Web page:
Hawaiian Alliance details legal issues surrounding foreclosures
LAHAINA — Fear arrives in the mail at hundreds of Maui households each month.
In September in West Maui, for example, 71 homeowners received letters that their houses went into foreclosure.
RealtyTrac reported 338 Maui foreclosures in September and 1,617 new filings in the state that month.
Hawaii has a non-judicial foreclosure law (HRS 667) that gives mortgage companies the authority to foreclose on a property without court approval.
If an owner falls behind two months on house payments, the mortgage company can simply submit an affidavit to the state Bureau of Conveyances to be stamped, received and filed.
“Thirty days later, they can auction your house off,” said Kale Gumapac, CEO of the Hawaiian Alliance.
“It circumvents your rights… It’s crazy what’s going on around here.”
Gumapac spoke at a free seminar, “Keep The Dream Alive,” sponsored by Na Kupuna O Maui last week Thursday afternoon at Lahaina Civic Center.
Homeowners that go into foreclosure may give up and move out or try to negotiate new loan terms with the mortgage company.
Hawaiian Alliance offers a new option for a fee: going on the offensive.
The organization conducts a “forensic mortgage audit,” then turns the case over to Honolulu attorneys to work with the mortgage firm or file a complaint in federal court.
A forensic loan audit is a probe into all legal paperwork and transaction data pertaining to the real estate loan funded by the lender. The loan process is strictly governed by state and federal laws.
According to the Hawaiian Alliance, “Simply, loans must be legal to be enforceable. Loan violations are serious offenses. An audit will help to determine if you are a victim of predatory lending violations.”
“We build the legal case against the mortgage companies,” said Momi Glushekno, the Hawaiian Alliance’s operations vice president.
If mortgage violations are found, the attorneys can seek punitive damages, legal fees, delay or halt of a foreclosure sale and new loan terms, such as lower interest rates, smaller monthly payments and a principal reduction.
Federal court is backlogged with cases, Glushekno said, so judges require that homeowners and mortgage firms make an effort to settle out of court.
Gumapac explained several issues in the news today, including a legal hornet’s nest at Ally Financial, the country’s fourth-biggest home lender, whose clients include the Federal National Mortgage Association (Fannie Mae) and Federal Home Mortgage Corporation (Freddie Mac).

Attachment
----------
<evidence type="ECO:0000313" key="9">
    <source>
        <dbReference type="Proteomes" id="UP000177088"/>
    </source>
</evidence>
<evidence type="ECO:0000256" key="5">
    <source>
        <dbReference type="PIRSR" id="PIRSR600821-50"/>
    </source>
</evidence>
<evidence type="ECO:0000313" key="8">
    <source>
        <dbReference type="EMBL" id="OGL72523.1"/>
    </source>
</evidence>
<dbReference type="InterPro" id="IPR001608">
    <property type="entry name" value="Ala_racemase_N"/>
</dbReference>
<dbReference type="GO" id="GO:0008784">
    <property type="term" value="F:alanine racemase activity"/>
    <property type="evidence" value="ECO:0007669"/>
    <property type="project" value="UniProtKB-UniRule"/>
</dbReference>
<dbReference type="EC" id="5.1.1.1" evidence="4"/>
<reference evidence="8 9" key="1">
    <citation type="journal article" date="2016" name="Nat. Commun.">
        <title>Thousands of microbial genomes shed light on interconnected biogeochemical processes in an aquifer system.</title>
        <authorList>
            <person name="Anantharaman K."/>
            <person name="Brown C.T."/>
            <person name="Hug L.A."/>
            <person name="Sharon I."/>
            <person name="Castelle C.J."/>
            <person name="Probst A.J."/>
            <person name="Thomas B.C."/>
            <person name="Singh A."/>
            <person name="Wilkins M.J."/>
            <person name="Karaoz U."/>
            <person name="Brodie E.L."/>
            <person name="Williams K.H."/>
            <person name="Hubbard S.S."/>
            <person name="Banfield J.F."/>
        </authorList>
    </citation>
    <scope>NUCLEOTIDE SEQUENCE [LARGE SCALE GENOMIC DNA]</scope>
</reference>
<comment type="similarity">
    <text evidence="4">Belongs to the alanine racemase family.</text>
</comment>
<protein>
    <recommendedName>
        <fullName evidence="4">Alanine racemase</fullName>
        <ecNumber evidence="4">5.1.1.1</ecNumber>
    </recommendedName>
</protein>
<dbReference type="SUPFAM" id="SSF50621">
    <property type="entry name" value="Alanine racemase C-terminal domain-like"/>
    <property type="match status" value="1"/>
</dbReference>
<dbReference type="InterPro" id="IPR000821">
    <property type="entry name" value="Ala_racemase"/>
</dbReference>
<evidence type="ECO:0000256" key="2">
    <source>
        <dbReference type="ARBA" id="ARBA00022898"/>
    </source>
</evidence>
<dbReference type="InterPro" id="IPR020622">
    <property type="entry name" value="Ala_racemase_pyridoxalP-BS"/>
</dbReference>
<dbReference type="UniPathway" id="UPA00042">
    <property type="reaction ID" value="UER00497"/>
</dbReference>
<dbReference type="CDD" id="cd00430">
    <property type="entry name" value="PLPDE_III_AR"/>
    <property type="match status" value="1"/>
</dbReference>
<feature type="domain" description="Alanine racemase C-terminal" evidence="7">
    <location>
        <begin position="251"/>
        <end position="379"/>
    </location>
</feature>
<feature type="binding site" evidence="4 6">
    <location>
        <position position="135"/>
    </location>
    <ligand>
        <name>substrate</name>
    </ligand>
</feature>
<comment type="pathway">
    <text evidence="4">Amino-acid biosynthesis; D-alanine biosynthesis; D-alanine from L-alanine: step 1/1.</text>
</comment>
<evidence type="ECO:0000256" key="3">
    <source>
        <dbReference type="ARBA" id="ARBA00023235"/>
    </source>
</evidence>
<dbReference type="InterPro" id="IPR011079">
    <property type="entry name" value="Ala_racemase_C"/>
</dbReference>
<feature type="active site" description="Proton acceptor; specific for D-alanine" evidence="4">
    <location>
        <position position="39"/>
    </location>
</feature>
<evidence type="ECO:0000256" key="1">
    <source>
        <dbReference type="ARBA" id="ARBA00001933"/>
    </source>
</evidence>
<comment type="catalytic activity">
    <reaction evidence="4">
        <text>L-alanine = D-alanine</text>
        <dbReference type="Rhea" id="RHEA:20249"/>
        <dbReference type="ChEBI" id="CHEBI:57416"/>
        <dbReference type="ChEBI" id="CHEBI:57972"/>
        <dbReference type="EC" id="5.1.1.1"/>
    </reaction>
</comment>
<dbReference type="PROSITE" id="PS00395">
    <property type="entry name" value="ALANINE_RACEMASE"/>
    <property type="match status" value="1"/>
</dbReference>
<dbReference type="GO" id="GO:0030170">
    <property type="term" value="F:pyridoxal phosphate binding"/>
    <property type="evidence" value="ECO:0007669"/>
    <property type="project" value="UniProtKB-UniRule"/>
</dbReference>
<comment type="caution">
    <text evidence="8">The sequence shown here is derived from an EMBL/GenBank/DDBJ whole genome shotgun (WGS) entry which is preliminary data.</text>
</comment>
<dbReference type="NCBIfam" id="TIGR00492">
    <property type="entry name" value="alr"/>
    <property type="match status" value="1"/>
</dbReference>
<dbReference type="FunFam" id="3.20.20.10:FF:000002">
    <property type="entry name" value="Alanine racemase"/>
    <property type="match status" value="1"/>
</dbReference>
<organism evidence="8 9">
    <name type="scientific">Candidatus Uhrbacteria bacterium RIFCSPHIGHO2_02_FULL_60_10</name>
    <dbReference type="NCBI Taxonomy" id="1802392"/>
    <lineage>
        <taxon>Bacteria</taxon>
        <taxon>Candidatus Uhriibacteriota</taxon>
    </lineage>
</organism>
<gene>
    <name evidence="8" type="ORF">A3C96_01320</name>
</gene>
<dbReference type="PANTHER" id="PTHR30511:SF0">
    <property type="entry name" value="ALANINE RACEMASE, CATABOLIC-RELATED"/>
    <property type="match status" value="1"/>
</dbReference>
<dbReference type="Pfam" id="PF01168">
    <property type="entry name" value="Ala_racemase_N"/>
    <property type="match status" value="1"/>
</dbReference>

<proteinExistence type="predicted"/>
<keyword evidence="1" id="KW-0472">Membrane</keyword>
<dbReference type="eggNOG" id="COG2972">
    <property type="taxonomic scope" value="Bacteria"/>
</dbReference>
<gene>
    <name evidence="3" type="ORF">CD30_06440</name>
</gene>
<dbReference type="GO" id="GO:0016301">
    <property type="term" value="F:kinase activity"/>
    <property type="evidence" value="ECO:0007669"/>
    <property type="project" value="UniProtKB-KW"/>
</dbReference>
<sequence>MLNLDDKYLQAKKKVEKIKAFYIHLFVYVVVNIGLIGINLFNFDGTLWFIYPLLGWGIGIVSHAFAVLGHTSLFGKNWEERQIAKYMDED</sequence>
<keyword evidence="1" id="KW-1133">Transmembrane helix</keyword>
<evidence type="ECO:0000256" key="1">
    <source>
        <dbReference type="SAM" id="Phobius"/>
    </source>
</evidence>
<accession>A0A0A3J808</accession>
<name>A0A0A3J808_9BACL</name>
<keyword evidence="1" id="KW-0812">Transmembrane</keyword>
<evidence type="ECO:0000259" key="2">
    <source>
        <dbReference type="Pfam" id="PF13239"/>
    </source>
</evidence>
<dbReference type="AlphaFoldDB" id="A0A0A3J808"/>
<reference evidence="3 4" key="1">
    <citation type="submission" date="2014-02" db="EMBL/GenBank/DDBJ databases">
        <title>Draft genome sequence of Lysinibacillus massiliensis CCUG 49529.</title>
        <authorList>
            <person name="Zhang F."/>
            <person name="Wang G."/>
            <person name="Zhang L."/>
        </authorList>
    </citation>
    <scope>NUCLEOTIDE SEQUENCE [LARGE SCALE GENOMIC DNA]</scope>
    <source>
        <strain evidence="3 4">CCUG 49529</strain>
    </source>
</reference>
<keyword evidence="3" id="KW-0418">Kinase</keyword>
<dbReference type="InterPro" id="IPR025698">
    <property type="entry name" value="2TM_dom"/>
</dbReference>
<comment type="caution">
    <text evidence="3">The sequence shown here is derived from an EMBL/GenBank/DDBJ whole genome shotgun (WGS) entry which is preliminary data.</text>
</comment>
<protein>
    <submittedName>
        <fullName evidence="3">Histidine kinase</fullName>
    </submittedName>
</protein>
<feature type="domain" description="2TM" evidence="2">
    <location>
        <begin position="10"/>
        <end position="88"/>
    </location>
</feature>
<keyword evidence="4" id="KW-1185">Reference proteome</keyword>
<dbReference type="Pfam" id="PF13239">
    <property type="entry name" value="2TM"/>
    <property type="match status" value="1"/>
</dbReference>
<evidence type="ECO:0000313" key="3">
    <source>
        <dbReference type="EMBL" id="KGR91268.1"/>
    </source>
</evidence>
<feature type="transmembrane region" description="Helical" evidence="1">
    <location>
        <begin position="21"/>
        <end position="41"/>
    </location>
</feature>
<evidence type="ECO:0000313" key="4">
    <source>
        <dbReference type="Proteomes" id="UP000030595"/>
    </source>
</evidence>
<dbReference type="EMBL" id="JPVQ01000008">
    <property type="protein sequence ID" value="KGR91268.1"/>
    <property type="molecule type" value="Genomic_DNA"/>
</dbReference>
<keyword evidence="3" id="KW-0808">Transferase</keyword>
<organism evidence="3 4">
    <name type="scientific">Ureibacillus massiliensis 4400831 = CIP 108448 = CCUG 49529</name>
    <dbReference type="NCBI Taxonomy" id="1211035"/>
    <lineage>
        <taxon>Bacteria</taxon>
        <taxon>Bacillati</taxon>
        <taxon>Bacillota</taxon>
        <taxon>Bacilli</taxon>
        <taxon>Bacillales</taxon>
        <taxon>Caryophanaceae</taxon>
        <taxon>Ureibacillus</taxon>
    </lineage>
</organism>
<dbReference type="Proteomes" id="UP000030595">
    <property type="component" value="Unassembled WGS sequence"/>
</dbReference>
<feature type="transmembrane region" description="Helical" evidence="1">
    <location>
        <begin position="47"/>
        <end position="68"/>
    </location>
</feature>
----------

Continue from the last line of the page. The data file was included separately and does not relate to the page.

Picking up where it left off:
The Washington Post on Sept. 22 reported that homeowners across the country may have legal ammunition to challenge their foreclosure actions, because Ally Financial’s foreclosure document processing manager admitted approving cases without reading them and signing foreclosure documents without a notary present.
When the problems surfaced, Ally Financial promptly halted evictions of homeowners in 23 states.
In related news, Gumapac said that President Barack Obama last month pocket-vetoed a bill that would have required courts to honor notarizations across state lines, including electronic signatures.
Gumapac also detailed the process by which a loan for a home in Lahaina goes from a mortgage company to a seller, depositor, trust fund-issuing entity, trustee and ultimately to investors via securities sales on Wall Street.
He claims that the homeowner’s original mortgage documents with original signatures often become digital files and vanish during these many transfers, or when loans become part of the Mortgage Electronic Registration Systems (MERS).
“MERS was created by the mortgage banking industry to streamline the mortgage process by using electronic commerce to eliminate paper. Our mission is to register every mortgage loan in the United States on the MERS System,” the company states on its website.
“MERS acts as nominee in the county land records for the lender and servicer. Any loan registered on the MERS System is inoculated against future assignments because MERS remains the nominal mortgagee no matter how many times servicing is traded.”
Gumapac noted that MERS oversees some 80 million loans. Legal challenges concerning the validity of MERS and the computer system’s ability to initiate foreclosures are playing out in courts across the United States.
Rep. Mele Carroll (D-13th District) in this year’s legislative session introduced a bill that would have required mortgage companies to produce the original loan documents with original signatures prior to foreclosure actions.
Hawaii lawmakers instead watered down the measure and created a nine-member foreclosure task force to study the issue. Seven of the members are bankers and foreclosure attorneys, Gumapac said.
Prior to the seminar, Carroll said that in the 2011 session, she will call for a moratorium on Hawaii foreclosures until investigations into the mortgage industry have concluded.
Last month, State Attorney General Mark Bennett reported that Hawaii joined a 49-state effort to address practices by mortgage loan servicers that appear to be in violation of state laws.
Bennett cited “robo-signing” — mortgage loan servicers signing foreclosure documents without confirming their accuracy.
The state also learned that to initiate foreclosures, affidavits and other documents were signed by people lacking personal knowledge of the facts asserted in the documents, and affidavits were signed outside of the presence of a notary public contrary to state law.
What will become of homeowners subjected to defective foreclosures? If a home was wrongly foreclosed and then sold, is the title valid? Gumapac looks forward to these issues emerging in federal court.
“It’s about saving people’s homes, because we are aware of the problems,” Gumapac concluded.
To reach the Hawaiian Alliance, call (808) 281-1567 or e-mail firstname.lastname@example.org.